Looking at wage increases, the lens that the Fed is looking won't signal the onset of hyperinflation. Lira is right on.

Wed, 04/06/2011 - 10:54 | 1140835 centerline
centerline's picture

Overall, deflation is going to win.  Hyperinflation is a distinct possibily though... but as a waypoint along the way to the ultimate deflation.  Likely a short-lived episode versus the deflationary experience that is coming.  The scapegoats for it will not be the Fed though.  It will be the people and politicians.  And it will be played as an unforeseen consequence - of course!

The Fed is just a part of the effect here - so are the banks.  They can be dismantled as needed and rebuilt again elsewhere.  Thier sucess or failure should not part of the criteria in looking at where we are going.  The same can be said for governments.  The money and power at play here has no allegiance.  It is more primal than that - and planned/executed on much longer timeframes than we typically consider.  At shorter time intervals, there simply is too much chaos and unpredictability.

Anyhow, many authors that make excellent arguments.  And it takes brass to put those arguments out here for all the read (and attack).  Give it time, and I think we will see more of a "unified theory" start to emerge.  And of course, for peasants like myself, knowing the overall direction is one thing... knowing what the path looks like is another.

 

Wed, 04/06/2011 - 10:52 | 1140834 Atomizer
Atomizer's picture

Rick, would you mind commenting on these graphs?

1) http://www.schillerinstitute.org/graphics/diagrams/TripleCurve.jpg

2) http://img88.imageshack.us/i/economiccycleen.jpg/

My two cents.. high unemployment = low productivity. Bernank will have to raise interest rates, which will trigger new strains in housing market.

Wed, 04/06/2011 - 10:51 | 1140829 Nout Wellink
Nout Wellink's picture

Funny you mention Fergusson's book. At the end of the "Note to the 2010 Edition" Fergusson states: 

"People's trust in their currency is here a central theme. As it evaporates, they SPEND FASTER, the velocity of circulation increases, a little money does the work of much, prices take off, and more money is needed." 

Ouch, that completely destroys your arguments you made here.

Wed, 04/06/2011 - 11:17 | 1140983 Printfaster
Printfaster's picture

Bingo.  Check the Weimar fetzen.  They were stuck in a cycle where the value of money kept going down, so velocity had to compensate for the loss in value. 

Take a look at the world wide currency store, and compare it to the value of that store in gold, or oil for that matter.  I would bet that we are seeing worldwide inflation of a rate that begs for velocity.

It is a lot harder to see velocity increases in money today because of the electronic nature of transactions.  I sometimes wonder at the rate a dollar courses through the system in one day.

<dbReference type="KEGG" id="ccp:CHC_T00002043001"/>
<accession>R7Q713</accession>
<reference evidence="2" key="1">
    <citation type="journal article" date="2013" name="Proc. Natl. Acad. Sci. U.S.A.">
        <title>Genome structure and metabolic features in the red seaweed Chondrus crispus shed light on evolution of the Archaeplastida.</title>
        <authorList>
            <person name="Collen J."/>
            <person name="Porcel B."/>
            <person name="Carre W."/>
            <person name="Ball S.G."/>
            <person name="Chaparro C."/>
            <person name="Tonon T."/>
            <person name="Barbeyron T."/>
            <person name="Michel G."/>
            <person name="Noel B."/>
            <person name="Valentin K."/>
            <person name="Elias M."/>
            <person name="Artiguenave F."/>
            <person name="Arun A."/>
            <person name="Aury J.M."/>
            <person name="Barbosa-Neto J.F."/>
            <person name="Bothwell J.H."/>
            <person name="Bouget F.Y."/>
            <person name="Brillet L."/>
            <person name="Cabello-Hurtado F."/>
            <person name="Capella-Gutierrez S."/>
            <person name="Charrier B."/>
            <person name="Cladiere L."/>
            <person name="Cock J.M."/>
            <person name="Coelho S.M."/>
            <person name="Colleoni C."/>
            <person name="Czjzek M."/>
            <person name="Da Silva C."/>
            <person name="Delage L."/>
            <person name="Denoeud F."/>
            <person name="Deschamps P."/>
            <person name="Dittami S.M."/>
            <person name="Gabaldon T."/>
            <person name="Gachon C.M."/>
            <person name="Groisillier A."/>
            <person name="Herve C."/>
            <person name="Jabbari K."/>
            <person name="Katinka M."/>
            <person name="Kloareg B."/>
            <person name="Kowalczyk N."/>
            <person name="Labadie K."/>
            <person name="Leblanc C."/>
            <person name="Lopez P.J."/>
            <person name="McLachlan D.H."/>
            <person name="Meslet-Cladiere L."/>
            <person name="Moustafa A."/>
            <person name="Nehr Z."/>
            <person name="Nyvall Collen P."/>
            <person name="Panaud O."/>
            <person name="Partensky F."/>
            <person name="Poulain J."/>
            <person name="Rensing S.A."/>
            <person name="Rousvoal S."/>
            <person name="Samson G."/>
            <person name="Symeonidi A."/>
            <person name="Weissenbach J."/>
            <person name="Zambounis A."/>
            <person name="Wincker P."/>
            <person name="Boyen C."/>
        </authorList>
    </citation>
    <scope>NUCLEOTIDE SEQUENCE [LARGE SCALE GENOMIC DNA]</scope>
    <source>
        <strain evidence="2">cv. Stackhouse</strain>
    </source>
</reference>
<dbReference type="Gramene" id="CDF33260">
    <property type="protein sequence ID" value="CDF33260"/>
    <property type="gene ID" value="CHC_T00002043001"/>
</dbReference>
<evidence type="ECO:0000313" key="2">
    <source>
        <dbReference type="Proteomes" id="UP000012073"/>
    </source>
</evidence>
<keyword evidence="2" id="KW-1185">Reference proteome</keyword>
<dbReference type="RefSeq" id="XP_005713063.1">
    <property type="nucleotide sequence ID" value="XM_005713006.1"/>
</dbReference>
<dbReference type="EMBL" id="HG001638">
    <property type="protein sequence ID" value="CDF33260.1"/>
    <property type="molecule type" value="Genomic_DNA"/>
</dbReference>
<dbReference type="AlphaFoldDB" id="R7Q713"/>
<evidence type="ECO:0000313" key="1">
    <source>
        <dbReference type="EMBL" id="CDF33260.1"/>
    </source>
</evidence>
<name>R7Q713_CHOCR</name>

Wed, 04/06/2011 - 10:48 | 1140796 Internet Tough Guy
Internet Tough Guy's picture

FOFOA already destroyed this argument.

Wed, 04/06/2011 - 10:54 | 1140847 rickack
rickack's picture

Yeah, sure.

Wed, 04/06/2011 - 11:22 | 1141036 Internet Tough Guy
Internet Tough Guy's picture

You and Lira deserve each other. Two arrogant goofs in a pissing contest. I'll stick with FOFOA; good luck betting on deflation.

Wed, 04/06/2011 - 12:45 | 1141483 tpberg7
tpberg7's picture

Excellent point Tough Guy!

Wed, 04/06/2011 - 12:03 | 1141289 DoChenRollingBearing
DoChenRollingBearing's picture

I'm with FOFOA too.

But, it seems like a good idea to me to have 6 months worth of FRNs on hand in case we do get deflation.  Bearings are not good at predicting the future.

Cash and (lots of) gold.  Diversification.

Wed, 04/06/2011 - 10:46 | 1140785 Jack Sheet
Jack Sheet's picture

Sheeit, please, not another "inflation/deflation/hyperinflation piece". The debate has become completely academic and semantic. The terms should be eliminated and replaced with something else. The only issue is how to maintain your standard of living and the value of your assets.

Wed, 04/06/2011 - 10:44 | 1140778 LowProfile
LowProfile's picture

Rick:  Hyperinflation is a POLITICAL event, not a monetary one.

Wed, 04/06/2011 - 10:54 | 1140844 rickack
rickack's picture

Politicians and the rabble don't control the money supply; the Masters of the Universe do.

Thu, 04/07/2011 - 12:14 | 1145590 GoinFawr
GoinFawr's picture

So then ask yourself: who wins/loses the most in a deflationary collapse? Who wins/loses the most in a hyperinflationary event?

Wed, 04/06/2011 - 10:45 | 1140775 lookma
lookma's picture

Visca el FOFOA !!!

Wed, 04/06/2011 - 10:42 | 1140751 Nout Wellink
Nout Wellink's picture

FOFOA has already countered the flawed arguments of Ackerman:

http://fofoa.blogspot.com/2011/04/big-gap-in-understanding-weakens.html

Indeed: it is the demand side that Bernanke has no power over. If we decide the dollar is worthless, it is. Instantly.

Wed, 04/06/2011 - 10:53 | 1140837 rickack
rickack's picture

True enough.  But there remains that small matter of who will decide whether the house on which you put 5% down is still "worth" $400,000.

Wed, 04/06/2011 - 11:00 | 1140872 SilverBaron
SilverBaron's picture

The same people who are allowing mark to model instead of mark to market.

Wed, 04/06/2011 - 13:23 | 1141485 GoinFawr
GoinFawr's picture